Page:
Yuck. What a dispiriting loss. The Cavs broke their NBA-record 26 game losing streak with a 126-119 victory over the Clippers tonight in Cleveland. For Clipper fans it wasn’t just a sloppy and frustrating game – although, of course it was that – but a reminder that this young team, despite its progress this season, still has a long way to go to become consistent winners.
Just don’t say it was a “trap game.” That was the phrase I heard all week leading up to the Cavs game. “It’s the ultimate trap game – don’t take it lightly.” Really? A trap game is the game you overlook, last month’s game in Golden State, say, sandwiched between the Heat and Lakers games. Hence the “trap,” – a hole in the ground carefully obscured by sticks and brush so that you don’t notice it until, you know, you fall into it. There was nothing off the radar about tonight’s challenge. It wasn’t a listless game played in front of empty seats. Not only was the Cavs losing streak national news, not only had Coach Byron Scott publicly challenged his team’s “pride and commitment” after their loss to the Pistons on Wednesday, but tonight’s potential 27th loss in a row would have set the all time record for a losing in streak in any of the four major sports. National media descended upon a nearly sold out Quicken Loans Arena.
So if the Clippers didn’t overlook the Cavs, why did they lose? Well, for a few reasons. One is that Mo Williams returned from the hip injury that has kept him out the past three weeks, meaning this wasn’t really the Cavs team that lost 26 in a row. Before the game, Coach Scott discussed limiting Williams’ minutes to ease him back from injury. (The Bucks held Brandon Jennings to 19 minutes in his first game back from injury, gift-wrapping the game for the Clippers, who had no answer for Jenning’s speed.) But, I imagine, when you’re trying to avoid the all-time record for losses by a pro American team, you can’t be quite so stringent. After sparking the Cavs with 9 first half assists off the bench, Scott played Williams most of the second half and all of overtime, and he was brilliant. He dished out a season-high 14 assists, and his 17 points included an off balance jumper to tie the game at the end of regulation.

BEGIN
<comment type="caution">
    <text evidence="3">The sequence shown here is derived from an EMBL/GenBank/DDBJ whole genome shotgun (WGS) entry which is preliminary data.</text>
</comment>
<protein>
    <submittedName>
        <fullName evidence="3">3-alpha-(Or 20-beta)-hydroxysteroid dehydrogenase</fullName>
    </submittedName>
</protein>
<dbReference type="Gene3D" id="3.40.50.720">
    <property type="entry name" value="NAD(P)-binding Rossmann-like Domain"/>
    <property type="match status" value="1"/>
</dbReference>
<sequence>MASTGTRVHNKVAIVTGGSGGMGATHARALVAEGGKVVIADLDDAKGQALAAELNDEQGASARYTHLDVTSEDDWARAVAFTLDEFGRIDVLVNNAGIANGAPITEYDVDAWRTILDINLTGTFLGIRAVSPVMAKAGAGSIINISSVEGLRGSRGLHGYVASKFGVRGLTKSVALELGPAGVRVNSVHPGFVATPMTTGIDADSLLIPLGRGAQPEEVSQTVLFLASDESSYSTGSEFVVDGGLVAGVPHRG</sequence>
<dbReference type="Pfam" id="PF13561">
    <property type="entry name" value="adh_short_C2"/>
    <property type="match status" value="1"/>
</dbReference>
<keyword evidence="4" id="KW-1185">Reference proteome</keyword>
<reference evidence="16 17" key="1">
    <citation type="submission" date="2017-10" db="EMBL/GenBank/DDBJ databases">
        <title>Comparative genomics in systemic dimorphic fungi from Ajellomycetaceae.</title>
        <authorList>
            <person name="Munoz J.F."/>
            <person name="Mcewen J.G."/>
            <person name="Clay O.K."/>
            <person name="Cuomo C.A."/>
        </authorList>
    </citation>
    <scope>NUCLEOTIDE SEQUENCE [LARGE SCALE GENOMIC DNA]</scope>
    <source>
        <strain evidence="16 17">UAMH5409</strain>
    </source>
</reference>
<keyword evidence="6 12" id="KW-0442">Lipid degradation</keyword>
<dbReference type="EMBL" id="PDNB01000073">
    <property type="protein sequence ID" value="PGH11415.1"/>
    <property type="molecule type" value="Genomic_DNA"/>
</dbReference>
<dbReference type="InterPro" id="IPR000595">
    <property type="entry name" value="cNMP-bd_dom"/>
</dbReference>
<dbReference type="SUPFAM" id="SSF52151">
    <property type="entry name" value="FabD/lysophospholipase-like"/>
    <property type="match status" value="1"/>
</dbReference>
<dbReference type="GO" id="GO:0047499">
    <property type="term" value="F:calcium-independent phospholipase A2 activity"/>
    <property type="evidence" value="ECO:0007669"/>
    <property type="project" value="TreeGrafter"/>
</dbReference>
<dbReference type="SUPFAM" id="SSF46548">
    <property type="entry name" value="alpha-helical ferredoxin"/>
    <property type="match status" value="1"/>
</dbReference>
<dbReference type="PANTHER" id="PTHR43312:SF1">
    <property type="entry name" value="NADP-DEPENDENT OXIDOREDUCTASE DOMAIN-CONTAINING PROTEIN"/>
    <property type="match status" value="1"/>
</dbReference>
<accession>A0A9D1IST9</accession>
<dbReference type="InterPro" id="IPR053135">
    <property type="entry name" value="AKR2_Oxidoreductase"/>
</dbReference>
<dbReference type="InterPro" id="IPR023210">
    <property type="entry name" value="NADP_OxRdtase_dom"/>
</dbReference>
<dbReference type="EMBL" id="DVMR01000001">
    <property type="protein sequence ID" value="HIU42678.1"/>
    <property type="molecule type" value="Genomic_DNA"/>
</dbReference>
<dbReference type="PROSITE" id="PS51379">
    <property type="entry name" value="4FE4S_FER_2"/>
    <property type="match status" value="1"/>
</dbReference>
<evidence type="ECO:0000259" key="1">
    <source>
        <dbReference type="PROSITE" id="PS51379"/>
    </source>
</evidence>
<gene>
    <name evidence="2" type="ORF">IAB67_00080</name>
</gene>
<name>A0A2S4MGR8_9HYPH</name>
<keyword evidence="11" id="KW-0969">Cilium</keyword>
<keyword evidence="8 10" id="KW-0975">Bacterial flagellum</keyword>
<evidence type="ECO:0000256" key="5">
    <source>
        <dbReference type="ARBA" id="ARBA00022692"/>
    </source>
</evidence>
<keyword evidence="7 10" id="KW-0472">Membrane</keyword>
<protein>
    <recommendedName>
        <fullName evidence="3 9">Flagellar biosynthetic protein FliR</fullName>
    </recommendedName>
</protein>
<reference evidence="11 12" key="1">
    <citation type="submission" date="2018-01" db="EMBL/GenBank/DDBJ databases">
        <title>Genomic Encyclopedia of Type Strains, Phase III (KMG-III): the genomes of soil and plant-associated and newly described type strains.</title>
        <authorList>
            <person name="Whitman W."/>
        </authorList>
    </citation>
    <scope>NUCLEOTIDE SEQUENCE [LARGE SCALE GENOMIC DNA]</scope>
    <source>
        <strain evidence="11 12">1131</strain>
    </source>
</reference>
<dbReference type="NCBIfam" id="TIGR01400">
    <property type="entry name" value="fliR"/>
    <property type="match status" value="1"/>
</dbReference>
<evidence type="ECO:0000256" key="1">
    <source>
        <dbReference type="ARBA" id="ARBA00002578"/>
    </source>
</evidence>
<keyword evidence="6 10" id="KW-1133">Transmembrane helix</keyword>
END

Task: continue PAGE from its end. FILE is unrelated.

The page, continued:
But even with with Mo Williams playing at a high level, there was really no excuse for the shoddiness of the Clippers defense. The Cavs are last in the league in offensive efficiency, second to last in points scored, and 29th in field goal percentage, shooting under 43% for the season heading into the game. The Cavs scored 50% from the field tonight, and scored 110 points in regulation, including 52 in paint, an astonishing number for a team without a true post presence. If you were just perusing box scores, J.J. Hickson would look like one of the game’s monster performers – and statistically he was, with 27 points to go along with 14 rebounds – but at least half of his points came on undefended dunks and layups. The Cavs smaller, quicker point guards victimized the Clipper perimeter D all night, streaking down the lane to the basket at will, blowing by Bledsoe and Foye, and dishing gimmes to Hickson once Blake or DeAndre stepped up to stop the drive. And I’m not only talking about Mo Williams. The Clippers’ ole defense made Daniel Gibson and Ramon Sessions look like elite point guards.